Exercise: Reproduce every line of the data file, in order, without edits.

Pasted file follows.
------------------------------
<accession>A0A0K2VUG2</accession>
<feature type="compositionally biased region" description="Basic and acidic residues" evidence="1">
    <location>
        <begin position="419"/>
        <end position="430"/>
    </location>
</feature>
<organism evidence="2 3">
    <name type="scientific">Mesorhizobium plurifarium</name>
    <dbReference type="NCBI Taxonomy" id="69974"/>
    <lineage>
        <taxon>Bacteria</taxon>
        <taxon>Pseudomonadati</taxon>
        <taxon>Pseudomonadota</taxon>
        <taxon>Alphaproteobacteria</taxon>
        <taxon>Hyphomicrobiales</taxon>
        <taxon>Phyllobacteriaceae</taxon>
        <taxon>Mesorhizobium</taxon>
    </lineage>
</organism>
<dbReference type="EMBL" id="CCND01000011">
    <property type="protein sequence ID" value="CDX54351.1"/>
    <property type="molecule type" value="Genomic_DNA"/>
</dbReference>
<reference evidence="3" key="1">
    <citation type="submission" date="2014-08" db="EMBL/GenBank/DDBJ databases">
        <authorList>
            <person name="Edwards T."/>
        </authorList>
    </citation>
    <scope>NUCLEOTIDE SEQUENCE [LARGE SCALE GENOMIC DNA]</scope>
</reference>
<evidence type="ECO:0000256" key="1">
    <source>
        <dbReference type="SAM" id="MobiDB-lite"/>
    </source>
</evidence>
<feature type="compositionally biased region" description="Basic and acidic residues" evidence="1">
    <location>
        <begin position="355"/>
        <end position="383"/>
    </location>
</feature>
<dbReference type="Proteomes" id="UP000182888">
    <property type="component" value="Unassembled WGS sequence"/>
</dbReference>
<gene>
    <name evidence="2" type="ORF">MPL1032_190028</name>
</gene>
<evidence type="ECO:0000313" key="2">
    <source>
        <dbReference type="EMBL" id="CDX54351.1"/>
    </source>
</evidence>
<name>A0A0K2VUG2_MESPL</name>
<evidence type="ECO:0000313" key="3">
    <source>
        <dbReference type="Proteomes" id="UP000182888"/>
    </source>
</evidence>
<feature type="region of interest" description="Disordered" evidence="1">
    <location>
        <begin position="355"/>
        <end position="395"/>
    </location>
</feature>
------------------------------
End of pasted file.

<accession>A0A0K2VUG2</accession>
<feature type="compositionally biased region" description="Basic and acidic residues" evidence="1">
    <location>
        <begin position="419"/>
        <end position="430"/>
    </location>
</feature>
<organism evidence="2 3">
    <name type="scientific">Mesorhizobium plurifarium</name>
    <dbReference type="NCBI Taxonomy" id="69974"/>
    <lineage>
        <taxon>Bacteria</taxon>
        <taxon>Pseudomonadati</taxon>
        <taxon>Pseudomonadota</taxon>
        <taxon>Alphaproteobacteria</taxon>
        <taxon>Hyphomicrobiales</taxon>
        <taxon>Phyllobacteriaceae</taxon>
        <taxon>Mesorhizobium</taxon>
    </lineage>
</organism>
<dbReference type="EMBL" id="CCND01000011">
    <property type="protein sequence ID" value="CDX54351.1"/>
    <property type="molecule type" value="Genomic_DNA"/>
</dbReference>
<reference evidence="3" key="1">
    <citation type="submission" date="2014-08" db="EMBL/GenBank/DDBJ databases">
        <authorList>
            <person name="Edwards T."/>
        </authorList>
    </citation>
    <scope>NUCLEOTIDE SEQUENCE [LARGE SCALE GENOMIC DNA]</scope>
</reference>
<evidence type="ECO:0000256" key="1">
    <source>
        <dbReference type="SAM" id="MobiDB-lite"/>
    </source>
</evidence>
<feature type="compositionally biased region" description="Basic and acidic residues" evidence="1">
    <location>
        <begin position="355"/>
        <end position="383"/>
    </location>
</feature>
<dbReference type="Proteomes" id="UP000182888">
    <property type="component" value="Unassembled WGS sequence"/>
</dbReference>
<gene>
    <name evidence="2" type="ORF">MPL1032_190028</name>
</gene>
<evidence type="ECO:0000313" key="2">
    <source>
        <dbReference type="EMBL" id="CDX54351.1"/>
    </source>
</evidence>
<name>A0A0K2VUG2_MESPL</name>
<evidence type="ECO:0000313" key="3">
    <source>
        <dbReference type="Proteomes" id="UP000182888"/>
    </source>
</evidence>
<feature type="region of interest" description="Disordered" evidence="1">
    <location>
        <begin position="355"/>
        <end position="395"/>
    </location>
</feature>